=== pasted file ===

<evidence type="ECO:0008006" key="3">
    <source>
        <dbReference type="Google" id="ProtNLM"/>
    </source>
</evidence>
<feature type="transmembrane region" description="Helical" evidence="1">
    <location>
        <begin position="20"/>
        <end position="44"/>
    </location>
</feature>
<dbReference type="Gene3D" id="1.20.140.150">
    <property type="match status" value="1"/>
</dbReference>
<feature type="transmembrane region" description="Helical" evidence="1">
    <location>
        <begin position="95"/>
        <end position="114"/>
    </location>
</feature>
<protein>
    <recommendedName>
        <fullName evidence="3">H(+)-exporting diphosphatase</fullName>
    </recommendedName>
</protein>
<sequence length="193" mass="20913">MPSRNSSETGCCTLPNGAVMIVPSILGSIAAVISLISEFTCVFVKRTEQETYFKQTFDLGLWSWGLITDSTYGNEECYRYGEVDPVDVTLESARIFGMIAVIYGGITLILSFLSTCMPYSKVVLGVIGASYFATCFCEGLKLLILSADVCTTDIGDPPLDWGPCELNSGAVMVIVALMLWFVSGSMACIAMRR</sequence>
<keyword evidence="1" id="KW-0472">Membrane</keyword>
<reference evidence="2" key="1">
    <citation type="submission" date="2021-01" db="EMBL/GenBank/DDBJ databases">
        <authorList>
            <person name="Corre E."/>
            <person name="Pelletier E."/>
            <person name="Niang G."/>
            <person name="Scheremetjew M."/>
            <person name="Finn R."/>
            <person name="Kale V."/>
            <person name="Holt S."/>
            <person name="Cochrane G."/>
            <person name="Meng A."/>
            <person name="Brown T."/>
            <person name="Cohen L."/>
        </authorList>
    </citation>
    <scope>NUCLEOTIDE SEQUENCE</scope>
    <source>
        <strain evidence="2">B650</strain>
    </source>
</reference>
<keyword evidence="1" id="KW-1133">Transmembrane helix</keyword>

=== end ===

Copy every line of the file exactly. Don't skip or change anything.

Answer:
<evidence type="ECO:0008006" key="3">
    <source>
        <dbReference type="Google" id="ProtNLM"/>
    </source>
</evidence>
<feature type="transmembrane region" description="Helical" evidence="1">
    <location>
        <begin position="20"/>
        <end position="44"/>
    </location>
</feature>
<dbReference type="Gene3D" id="1.20.140.150">
    <property type="match status" value="1"/>
</dbReference>
<feature type="transmembrane region" description="Helical" evidence="1">
    <location>
        <begin position="95"/>
        <end position="114"/>
    </location>
</feature>
<protein>
    <recommendedName>
        <fullName evidence="3">H(+)-exporting diphosphatase</fullName>
    </recommendedName>
</protein>
<sequence length="193" mass="20913">MPSRNSSETGCCTLPNGAVMIVPSILGSIAAVISLISEFTCVFVKRTEQETYFKQTFDLGLWSWGLITDSTYGNEECYRYGEVDPVDVTLESARIFGMIAVIYGGITLILSFLSTCMPYSKVVLGVIGASYFATCFCEGLKLLILSADVCTTDIGDPPLDWGPCELNSGAVMVIVALMLWFVSGSMACIAMRR</sequence>
<keyword evidence="1" id="KW-0472">Membrane</keyword>
<reference evidence="2" key="1">
    <citation type="submission" date="2021-01" db="EMBL/GenBank/DDBJ databases">
        <authorList>
            <person name="Corre E."/>
            <person name="Pelletier E."/>
            <person name="Niang G."/>
            <person name="Scheremetjew M."/>
            <person name="Finn R."/>
            <person name="Kale V."/>
            <person name="Holt S."/>
            <person name="Cochrane G."/>
            <person name="Meng A."/>
            <person name="Brown T."/>
            <person name="Cohen L."/>
        </authorList>
    </citation>
    <scope>NUCLEOTIDE SEQUENCE</scope>
    <source>
        <strain evidence="2">B650</strain>
    </source>
</reference>
<keyword evidence="1" id="KW-1133">Transmembrane helix</keyword>